The Times-Herald reported that this past Tuesday, a crash occurred on Interstate 85 when a tractor-trailer’s wheels dropped off the side of the pavement in the right lane and the driver overcorrected. As result, the driver hit a tanker truck and caused it to smash into the concrete barrier wall along the inside lane.
After this smash into the concrete barrier, the impact ruptured the diesel fuel tanks and set them afire.
The driver of the 2007 MAC, Solomon Marvin of Riverdale, was charged with failure to maintain lane. He traveled about 250 feet on the shoulder before he brought the truck back into the lane. Aaron Barber Jr. of Port Allen, La. drove the tanker carrying plaster. “Barber suffered a few burns to his arms, and Solomon has a few scrapes and bruises. Both were treated and released.”
Sgt. Lance Green, commander of Georgia State Patrol Newnan Post 24 said, “There were chunks of concrete flying everywhere.”
“Overcorrecting is a very common cause of accidents.” However, this is easy to avoid. Green says, “When you come off the road, get off the brake, get off the gas, and just steer straight until you slow down enough to where you can come back on—under control.” Most people react with panic and yank it.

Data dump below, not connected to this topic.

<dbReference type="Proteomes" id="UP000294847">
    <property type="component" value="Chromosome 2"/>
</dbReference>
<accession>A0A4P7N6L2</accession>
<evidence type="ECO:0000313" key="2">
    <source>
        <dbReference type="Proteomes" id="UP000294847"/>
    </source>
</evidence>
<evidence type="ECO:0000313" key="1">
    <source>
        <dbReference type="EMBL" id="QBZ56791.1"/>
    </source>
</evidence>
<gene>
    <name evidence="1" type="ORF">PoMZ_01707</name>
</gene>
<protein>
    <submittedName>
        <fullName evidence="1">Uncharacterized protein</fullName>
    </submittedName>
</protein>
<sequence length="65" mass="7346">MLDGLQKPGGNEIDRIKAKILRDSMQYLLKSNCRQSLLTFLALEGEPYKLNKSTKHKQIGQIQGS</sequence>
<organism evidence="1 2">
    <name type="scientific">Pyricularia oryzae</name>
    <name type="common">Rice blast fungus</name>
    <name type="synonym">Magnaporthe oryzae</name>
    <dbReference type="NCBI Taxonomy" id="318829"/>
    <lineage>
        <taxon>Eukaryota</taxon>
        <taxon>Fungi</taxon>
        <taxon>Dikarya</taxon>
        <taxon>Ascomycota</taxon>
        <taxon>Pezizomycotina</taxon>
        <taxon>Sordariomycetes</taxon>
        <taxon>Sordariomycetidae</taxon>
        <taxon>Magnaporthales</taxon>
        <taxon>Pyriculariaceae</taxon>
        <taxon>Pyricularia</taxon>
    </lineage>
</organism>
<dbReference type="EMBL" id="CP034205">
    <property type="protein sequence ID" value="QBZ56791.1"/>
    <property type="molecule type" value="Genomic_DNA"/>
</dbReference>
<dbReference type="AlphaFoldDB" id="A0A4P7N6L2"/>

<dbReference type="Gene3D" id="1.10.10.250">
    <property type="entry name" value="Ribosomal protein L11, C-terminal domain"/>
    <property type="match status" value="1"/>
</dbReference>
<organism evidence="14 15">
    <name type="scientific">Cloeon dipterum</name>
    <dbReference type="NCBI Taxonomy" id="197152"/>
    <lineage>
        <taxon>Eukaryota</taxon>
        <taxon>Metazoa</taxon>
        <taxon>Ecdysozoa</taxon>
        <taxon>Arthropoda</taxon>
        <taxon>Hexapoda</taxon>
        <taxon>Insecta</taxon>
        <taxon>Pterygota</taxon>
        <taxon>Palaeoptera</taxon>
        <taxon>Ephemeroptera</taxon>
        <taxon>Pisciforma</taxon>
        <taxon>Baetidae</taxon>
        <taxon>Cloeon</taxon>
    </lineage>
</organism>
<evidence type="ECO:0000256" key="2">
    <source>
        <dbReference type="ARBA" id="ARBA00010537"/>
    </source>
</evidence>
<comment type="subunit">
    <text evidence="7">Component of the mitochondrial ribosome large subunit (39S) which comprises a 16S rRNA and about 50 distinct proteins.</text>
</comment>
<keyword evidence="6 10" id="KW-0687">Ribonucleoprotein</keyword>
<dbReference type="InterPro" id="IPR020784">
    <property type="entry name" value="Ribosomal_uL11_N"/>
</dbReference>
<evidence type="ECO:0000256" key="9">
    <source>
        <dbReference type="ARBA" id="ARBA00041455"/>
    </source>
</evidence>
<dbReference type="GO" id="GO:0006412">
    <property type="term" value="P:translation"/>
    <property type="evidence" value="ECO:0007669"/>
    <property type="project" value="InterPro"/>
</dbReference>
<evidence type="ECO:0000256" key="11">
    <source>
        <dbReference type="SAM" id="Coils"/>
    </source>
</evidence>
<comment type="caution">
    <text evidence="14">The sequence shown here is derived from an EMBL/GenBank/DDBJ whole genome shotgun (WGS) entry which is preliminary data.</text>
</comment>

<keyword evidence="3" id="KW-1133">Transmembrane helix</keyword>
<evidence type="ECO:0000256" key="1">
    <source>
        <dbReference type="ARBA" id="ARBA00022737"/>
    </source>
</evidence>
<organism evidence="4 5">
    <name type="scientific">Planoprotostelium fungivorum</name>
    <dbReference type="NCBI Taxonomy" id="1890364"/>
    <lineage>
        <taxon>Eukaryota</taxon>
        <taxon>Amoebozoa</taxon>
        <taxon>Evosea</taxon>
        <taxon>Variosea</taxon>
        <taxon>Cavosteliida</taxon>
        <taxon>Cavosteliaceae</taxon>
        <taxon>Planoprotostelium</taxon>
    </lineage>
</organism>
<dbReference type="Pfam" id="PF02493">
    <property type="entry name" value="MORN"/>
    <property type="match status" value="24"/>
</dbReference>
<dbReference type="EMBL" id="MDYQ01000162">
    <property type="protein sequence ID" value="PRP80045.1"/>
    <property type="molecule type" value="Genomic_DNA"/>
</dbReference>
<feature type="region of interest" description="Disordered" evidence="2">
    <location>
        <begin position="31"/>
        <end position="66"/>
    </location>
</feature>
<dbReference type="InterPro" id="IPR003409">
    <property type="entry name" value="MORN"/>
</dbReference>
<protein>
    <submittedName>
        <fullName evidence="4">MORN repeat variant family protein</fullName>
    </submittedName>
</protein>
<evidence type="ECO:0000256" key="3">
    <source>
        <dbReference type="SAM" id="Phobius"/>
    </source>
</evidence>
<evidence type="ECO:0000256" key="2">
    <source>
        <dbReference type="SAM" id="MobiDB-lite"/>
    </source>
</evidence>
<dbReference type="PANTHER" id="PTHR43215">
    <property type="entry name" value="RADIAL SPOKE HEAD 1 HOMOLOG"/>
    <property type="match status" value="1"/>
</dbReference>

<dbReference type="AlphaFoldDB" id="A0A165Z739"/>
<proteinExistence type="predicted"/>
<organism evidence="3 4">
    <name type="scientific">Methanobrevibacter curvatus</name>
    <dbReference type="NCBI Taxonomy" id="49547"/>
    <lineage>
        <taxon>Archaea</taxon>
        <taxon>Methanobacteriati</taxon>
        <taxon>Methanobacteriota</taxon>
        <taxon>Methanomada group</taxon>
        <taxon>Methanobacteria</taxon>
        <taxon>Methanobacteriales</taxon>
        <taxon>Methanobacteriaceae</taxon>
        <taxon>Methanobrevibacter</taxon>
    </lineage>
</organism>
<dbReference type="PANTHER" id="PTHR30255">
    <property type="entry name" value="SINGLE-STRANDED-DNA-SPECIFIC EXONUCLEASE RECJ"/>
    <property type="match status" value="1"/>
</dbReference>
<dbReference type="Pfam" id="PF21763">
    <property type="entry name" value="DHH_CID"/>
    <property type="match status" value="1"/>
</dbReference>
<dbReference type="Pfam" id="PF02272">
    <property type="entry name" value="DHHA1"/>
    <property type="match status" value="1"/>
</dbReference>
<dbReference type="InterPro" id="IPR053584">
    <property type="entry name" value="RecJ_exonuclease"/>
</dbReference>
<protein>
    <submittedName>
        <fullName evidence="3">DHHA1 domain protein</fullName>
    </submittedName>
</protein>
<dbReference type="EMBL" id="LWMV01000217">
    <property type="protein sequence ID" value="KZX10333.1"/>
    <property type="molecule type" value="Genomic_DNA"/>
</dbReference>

Greene says that “drivers should take extra care and obey the speed on the interstate.”
Immediately call the police. When the police arrive, they know exactly what to do. The police will also create a police report after interviewing all witnesses and determining who is at fault.
Make sure everyone else is safe.
Gather information. You must get the other driver’s information such as the vehicle’s VIN number, insurance information, and license plate number.
Seek medical attention/help. Car accidents can cause serious injuries, even injuries that do not arise until much later after the car accident. It is important to see a doctor to evaluate your condition.
If you have a camera, take pictures of the cars involved in the accident.
Call/seek an attorney.
Admit fault; leave the scene; wait for insurance companies to contact you or take too much time to call an attorney; sign anything without knowing what the papers say or means.